One year ago this week, we started sheltering in place. I was still wearing my Warren Has a Plan for That shirt for many days straight, moping about Super Tuesday. Donald Trump was still President. It was not a great week.
This week is better. Here are some (political) highlights:
The Senate passed the extremely popular American Rescue Plan, which 77% of Americans, 59% of Republicans, and 0% of Republican Senators support. The bill includes stimulus payments, tax credits for children, increased unemployment benefits, aid to state and local governments, resources for schools, money for vaccines, and relief for small businesses (including restaurants). It does not include a $15 minimum wage. It is still an essential investment is our country’s recovery.
Joe Manchin acknowledged that the current way the filibuster is used in the Senate is maybe possibly a little bit not totally awesome. At stake is the For the People Act (H.R. 1/ S.R. 1) and soon the John Lewis Votings Rights Advancement Act, both of which are essential in protecting our democracy.
Senator Roy Blunt of Missouri announced he’s not running for re-election. He joins Republican colleagues from North Carolina, Ohio, Alabama, and Pennsylvania in leaving an open seat. (Eyes on you, Grassley and Johnson. Let’s add Iowa and Wisconsin to the list.) There are no Democratic Senators retiring. This bodes well for 2022: we could pick up in Pennsylvania, Wisconsin, and North Carolina; we can try for Iowa, Ohio, and Missouri.
Donald Trump’s lawyers sent a cease-and-desist letter to the biggest fundraising committees in the Republican Party (RNC, NRSC, and the NRCC) to force them to stop using his name and image. He has also begun endorsing candidates for 2022, including challengers to incumbents that he believes demonstrated insufficient loyalty during last month’s trial. The Republican disarray continues.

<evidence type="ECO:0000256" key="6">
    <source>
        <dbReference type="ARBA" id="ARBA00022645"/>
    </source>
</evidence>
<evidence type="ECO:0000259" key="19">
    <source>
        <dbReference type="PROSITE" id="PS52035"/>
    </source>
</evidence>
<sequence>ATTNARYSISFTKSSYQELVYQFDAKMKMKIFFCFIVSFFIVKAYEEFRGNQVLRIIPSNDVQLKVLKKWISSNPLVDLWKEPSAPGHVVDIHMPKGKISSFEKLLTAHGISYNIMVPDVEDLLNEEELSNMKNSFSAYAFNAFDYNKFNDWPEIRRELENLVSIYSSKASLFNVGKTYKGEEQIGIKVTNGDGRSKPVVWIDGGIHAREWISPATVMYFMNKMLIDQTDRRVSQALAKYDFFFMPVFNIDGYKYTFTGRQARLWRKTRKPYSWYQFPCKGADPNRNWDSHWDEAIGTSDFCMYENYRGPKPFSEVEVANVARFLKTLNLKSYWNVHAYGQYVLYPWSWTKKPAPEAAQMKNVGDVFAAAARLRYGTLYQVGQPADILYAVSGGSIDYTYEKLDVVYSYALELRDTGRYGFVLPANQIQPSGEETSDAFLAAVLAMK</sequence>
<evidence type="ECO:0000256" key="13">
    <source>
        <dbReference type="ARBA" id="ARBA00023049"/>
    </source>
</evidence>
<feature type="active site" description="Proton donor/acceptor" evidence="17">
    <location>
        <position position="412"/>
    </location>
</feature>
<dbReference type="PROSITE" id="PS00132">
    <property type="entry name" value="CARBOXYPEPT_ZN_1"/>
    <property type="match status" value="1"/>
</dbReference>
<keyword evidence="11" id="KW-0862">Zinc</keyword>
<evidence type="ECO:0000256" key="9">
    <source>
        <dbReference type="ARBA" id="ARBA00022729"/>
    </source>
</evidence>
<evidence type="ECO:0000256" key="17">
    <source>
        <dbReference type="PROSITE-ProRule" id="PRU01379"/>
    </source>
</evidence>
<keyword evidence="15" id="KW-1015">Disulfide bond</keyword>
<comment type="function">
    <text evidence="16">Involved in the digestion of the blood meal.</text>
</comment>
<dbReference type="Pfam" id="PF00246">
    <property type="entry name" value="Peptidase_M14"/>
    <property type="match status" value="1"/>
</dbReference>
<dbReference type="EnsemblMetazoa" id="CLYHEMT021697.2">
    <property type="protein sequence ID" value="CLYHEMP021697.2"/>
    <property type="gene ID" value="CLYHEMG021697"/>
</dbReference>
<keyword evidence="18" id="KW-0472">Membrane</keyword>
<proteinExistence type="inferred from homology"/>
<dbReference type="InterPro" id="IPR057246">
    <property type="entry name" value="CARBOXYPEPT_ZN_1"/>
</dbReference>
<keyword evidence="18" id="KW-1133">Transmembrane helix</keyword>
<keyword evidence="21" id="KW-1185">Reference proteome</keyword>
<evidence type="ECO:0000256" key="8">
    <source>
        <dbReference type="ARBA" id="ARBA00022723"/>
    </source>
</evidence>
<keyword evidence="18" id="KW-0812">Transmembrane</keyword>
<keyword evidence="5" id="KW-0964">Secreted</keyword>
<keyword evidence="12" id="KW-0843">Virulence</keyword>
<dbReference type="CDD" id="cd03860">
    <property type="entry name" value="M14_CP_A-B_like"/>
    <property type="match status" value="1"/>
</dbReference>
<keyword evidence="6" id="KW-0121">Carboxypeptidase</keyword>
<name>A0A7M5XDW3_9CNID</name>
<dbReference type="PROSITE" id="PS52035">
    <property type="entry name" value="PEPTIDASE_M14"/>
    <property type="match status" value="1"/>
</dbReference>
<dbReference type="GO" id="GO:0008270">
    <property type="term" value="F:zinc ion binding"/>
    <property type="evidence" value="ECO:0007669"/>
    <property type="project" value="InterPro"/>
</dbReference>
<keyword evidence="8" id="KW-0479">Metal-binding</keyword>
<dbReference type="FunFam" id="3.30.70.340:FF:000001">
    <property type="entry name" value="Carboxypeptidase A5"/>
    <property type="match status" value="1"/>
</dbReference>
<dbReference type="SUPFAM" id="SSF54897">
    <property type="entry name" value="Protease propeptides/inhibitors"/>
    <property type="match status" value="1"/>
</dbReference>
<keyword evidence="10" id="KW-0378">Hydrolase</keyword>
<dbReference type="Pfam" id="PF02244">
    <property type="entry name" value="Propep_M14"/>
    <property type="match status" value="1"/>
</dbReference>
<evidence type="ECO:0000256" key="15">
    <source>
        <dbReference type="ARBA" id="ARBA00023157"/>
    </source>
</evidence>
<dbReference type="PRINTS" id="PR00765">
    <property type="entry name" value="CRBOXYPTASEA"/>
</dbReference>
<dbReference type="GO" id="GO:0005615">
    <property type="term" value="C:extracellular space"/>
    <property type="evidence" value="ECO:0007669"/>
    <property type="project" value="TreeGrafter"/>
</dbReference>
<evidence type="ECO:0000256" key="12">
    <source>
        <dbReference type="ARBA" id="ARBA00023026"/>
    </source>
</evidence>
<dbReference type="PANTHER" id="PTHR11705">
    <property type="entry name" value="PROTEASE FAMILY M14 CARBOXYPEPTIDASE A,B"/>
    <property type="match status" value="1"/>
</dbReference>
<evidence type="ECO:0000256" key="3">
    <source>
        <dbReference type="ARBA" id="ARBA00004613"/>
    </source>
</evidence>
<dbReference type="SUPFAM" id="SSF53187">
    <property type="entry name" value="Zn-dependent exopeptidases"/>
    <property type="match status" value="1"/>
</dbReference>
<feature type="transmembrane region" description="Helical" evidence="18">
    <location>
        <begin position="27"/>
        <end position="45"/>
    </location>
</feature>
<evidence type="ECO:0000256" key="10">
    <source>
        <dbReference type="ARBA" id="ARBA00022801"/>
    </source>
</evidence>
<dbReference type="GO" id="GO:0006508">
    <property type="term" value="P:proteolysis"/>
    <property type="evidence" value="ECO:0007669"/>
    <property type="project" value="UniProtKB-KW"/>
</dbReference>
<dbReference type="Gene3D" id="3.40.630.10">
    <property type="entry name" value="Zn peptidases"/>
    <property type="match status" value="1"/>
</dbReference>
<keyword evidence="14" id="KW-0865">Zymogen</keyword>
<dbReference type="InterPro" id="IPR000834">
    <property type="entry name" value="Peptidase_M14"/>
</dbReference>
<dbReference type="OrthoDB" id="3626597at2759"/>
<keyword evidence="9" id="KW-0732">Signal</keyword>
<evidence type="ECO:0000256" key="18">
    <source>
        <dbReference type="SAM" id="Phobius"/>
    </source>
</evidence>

Together, this tells us three things: first, Democrats are committed to moving important bills forward. However, they will have to do so without the support of any Republican Senators, even for legislation that has broad bipartisan support in the American populace. This means that, second, we will never meet a 60-vote threshold for necessary legislation: we must eliminate the filibuster, and we cannot reliably know if a Senator from R+40 West Virginia (…. let alone a Senator from Biden-won Arizona) will allow this to happen. Thus, third, we must increase (or at least maintain) our majority in the Senate in 2022. Given the number of open seats and the current state of the Republican party this continues to be possible. (And yet… can we win these seats without fair voting laws? Fair redistricting? I wouldn’t want to be a Democrat up for re-election in Arizona, for example, without the For the People Act in place.)
It’s essential that we continue to invest, not only in good candidates, fair districts, and strong organizing, but in the fundamental structure of our democracy. Last month, I talked about redistricting, this month it’s court expansion. These remain big challenges, but a year ago defeating Trump and winning the Senate were big challenges (especially without leaving home). We’re up for a few more.
P.S. If you’re looking to give time instead of money, check out All on the Line, an organization working to eliminate gerrymandering. They have virtual trainings and online volunteers opportunities for fair districting advocates. And, you can still always chip in to the Redistricting 2021 slate to support grassroots volunteering and legal support for fair districts.
Where to Give Now: Court Expansion